• Last modified 319 days ago (July 6, 2023)


He has his own brake . . . and he knows how to use it

Staff writer

Ava Box gets behind the wheel of a Chevy van with “STUDENT DRIVER” emblazoned on it.

It’s the last day of driver ed for her and three other 14-year-olds who’ve been taking the class in the afternoons since June 5.

Ava looks nervous, but she does a fine job driving on Sunflower Rd. to pick up another student between Marion and US-50.

“She didn’t go off the road,” instructor Joe Sechrist says, laughing. “I have a brake but no accelerator and no steering wheel.”

By Day 5, Sechrist typically doesn’t need to use his brake.

“At the beginning it’s more often,” he said.

Ava is one of 31 students who started out in driver ed. Twenty-seven were expected to pass.

Merging onto highways and parallel parking are what challenge students the most — that and driving 75 mph in interstate highways.

“Driving 75 miles per hour compared with 20 on Main St. is a bit of a change,” Sechrist says.

“I didn’t understand how to do it on different sides,” Kaelynn Metro says of merging.

Parallel parking trips up Jacob Tharp the most.

“I’m decent now, but it was hard at the start,” he admits.

That’s not surprising, Sechrist says.

“Some adults will avoid parallel parking like the plague,” he says.

Kate Wessel, the student whom Box picks up between Marion and US-50, says merging is the most difficult part of driving.

The best part is “taking the class with your friends, driving, and getting experience,” she says.

After completing eight three-hour classroom periods, students hit the road.

“The ones who do the best have had some experience,” Sechrist said.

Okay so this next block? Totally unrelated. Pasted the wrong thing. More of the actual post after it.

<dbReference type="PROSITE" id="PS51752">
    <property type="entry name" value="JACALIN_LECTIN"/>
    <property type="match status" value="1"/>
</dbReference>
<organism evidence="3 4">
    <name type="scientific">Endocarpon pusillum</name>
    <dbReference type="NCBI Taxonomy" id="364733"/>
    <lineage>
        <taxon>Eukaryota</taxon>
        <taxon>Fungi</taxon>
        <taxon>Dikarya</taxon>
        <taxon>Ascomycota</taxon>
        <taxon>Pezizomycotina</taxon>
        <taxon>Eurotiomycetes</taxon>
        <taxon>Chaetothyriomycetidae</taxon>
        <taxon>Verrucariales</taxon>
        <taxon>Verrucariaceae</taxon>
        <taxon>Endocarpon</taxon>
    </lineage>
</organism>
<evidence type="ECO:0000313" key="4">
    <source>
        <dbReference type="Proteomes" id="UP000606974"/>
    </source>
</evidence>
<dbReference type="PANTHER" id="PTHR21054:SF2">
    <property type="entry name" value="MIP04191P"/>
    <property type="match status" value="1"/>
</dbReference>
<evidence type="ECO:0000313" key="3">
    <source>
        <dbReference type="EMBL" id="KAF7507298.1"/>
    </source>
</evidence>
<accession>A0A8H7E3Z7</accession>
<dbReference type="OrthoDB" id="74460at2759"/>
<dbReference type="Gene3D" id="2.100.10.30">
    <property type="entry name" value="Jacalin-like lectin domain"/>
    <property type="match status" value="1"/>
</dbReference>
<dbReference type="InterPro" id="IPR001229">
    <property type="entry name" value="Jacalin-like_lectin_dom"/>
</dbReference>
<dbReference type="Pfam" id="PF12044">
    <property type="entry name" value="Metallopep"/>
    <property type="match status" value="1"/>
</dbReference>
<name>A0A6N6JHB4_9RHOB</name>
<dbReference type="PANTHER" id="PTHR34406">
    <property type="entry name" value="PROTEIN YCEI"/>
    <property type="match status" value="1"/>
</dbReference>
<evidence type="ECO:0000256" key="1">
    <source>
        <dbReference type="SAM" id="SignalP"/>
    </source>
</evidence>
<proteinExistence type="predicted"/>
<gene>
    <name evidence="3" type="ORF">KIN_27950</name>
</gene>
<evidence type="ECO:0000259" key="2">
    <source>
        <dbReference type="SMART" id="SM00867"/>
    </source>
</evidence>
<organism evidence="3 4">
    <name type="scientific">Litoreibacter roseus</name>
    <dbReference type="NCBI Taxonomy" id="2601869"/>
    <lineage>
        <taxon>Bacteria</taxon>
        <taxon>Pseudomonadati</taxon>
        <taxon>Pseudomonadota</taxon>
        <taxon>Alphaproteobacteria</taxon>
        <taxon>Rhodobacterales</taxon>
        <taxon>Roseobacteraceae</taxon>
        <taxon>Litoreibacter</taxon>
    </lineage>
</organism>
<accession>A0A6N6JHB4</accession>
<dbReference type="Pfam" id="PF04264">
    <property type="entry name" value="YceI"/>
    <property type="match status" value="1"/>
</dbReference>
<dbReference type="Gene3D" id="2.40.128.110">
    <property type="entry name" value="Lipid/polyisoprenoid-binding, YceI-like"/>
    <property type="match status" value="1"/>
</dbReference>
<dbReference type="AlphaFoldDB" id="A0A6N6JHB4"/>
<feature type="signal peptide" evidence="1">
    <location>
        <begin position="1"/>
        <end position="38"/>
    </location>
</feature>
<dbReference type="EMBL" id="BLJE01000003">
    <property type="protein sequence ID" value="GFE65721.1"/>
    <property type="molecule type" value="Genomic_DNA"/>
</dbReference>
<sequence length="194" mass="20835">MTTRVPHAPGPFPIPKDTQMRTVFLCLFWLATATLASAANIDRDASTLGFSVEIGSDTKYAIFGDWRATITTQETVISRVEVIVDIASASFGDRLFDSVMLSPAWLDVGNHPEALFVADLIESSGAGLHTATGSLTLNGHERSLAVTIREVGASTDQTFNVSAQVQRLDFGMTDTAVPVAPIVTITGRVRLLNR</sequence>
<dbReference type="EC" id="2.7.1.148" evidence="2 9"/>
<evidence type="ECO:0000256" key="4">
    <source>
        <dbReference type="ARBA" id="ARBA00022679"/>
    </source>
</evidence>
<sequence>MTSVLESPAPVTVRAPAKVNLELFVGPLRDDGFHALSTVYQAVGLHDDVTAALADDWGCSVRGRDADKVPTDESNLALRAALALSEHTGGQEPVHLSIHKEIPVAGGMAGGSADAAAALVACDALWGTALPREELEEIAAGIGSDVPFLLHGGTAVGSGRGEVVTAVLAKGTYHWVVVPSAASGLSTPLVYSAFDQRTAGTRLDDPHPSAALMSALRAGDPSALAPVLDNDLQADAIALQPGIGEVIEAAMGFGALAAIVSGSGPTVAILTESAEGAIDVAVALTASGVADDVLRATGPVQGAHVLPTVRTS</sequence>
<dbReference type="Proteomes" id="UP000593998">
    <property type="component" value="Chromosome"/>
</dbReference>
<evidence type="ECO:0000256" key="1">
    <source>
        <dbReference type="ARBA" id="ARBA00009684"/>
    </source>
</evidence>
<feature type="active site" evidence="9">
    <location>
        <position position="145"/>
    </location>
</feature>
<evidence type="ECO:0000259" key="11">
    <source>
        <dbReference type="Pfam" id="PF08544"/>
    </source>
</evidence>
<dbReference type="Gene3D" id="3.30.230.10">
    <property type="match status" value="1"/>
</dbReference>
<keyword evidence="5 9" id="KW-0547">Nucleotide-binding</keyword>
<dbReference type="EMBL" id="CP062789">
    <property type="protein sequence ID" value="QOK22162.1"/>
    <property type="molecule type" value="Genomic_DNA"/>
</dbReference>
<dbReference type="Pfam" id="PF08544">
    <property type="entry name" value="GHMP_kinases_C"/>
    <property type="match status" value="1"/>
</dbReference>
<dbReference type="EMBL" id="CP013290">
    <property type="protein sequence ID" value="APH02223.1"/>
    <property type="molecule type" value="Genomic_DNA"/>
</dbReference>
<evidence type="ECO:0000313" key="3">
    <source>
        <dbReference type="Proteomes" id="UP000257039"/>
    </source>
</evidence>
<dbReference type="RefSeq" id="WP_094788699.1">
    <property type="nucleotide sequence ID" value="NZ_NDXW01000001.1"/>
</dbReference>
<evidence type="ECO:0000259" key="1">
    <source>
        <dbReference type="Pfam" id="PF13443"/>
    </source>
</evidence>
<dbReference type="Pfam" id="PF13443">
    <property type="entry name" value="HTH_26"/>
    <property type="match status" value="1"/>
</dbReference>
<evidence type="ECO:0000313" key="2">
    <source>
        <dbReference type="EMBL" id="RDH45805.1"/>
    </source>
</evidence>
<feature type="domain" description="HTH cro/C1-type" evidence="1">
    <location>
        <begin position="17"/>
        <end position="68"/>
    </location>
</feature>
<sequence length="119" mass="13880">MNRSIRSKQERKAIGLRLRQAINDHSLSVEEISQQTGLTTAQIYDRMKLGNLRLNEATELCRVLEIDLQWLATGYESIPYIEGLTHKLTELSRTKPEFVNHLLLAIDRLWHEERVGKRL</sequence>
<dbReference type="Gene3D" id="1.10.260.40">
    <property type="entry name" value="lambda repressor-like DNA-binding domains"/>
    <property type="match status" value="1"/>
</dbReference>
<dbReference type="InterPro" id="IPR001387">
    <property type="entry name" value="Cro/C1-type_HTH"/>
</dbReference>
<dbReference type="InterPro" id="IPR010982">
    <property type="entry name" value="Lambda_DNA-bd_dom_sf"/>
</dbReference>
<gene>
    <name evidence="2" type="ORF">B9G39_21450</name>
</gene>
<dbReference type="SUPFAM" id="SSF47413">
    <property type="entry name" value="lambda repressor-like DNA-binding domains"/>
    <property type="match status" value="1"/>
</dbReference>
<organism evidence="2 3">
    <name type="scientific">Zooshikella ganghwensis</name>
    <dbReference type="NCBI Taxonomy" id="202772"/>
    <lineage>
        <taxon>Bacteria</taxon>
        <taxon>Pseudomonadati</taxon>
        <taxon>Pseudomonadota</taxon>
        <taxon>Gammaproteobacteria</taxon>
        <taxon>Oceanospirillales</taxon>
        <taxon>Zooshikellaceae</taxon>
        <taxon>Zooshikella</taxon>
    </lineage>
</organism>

Students are allowed to drive with their parents or guardians before driver ed if they have an instruction permit, formerly called a learner’s permit.

On their first day of driving with Sechrist, students work on left- and right-hand turns and stopping at stop signs. They drive on K-256 to US-77, manage a roundabout and return on US-56.

They head to Hillsboro on their second day and practice parking, three-point turns, changing lanes, and parallel parking.

Passing other vehicles is a focus on Day 3.

“The hardest thing to teach kids is changing lanes,” Sechrist says.

Nathan Hiebert, who teaches the classroom portion of driver ed, drives in a separate vehicle, and students test their skills by passing him. They have a parallel parking test and also drive country roads.

On their fourth day, they go to McPherson, use cruise control, and practice getting on and off the highway.

“They also have their first experience with stoplights and a four-lane Main St.,” Sechrist said.

Finally, on their last day, they drive Sunflower Rd. to US-50 and head toward Newton.

Newton also has stoplights — something Marion doesn’t.

“I have them go right on red and practice basic maneuvers,” Sechrist said.

Sechrist has been teaching driver ed in Marion for three years. He also taught it in Hesston for three years. He’s a school counselor in Wichita.

Although they’re not experts by any means, his students have a tip for other drivers: Don’t roll through stop signs.

Last modified July 6, 2023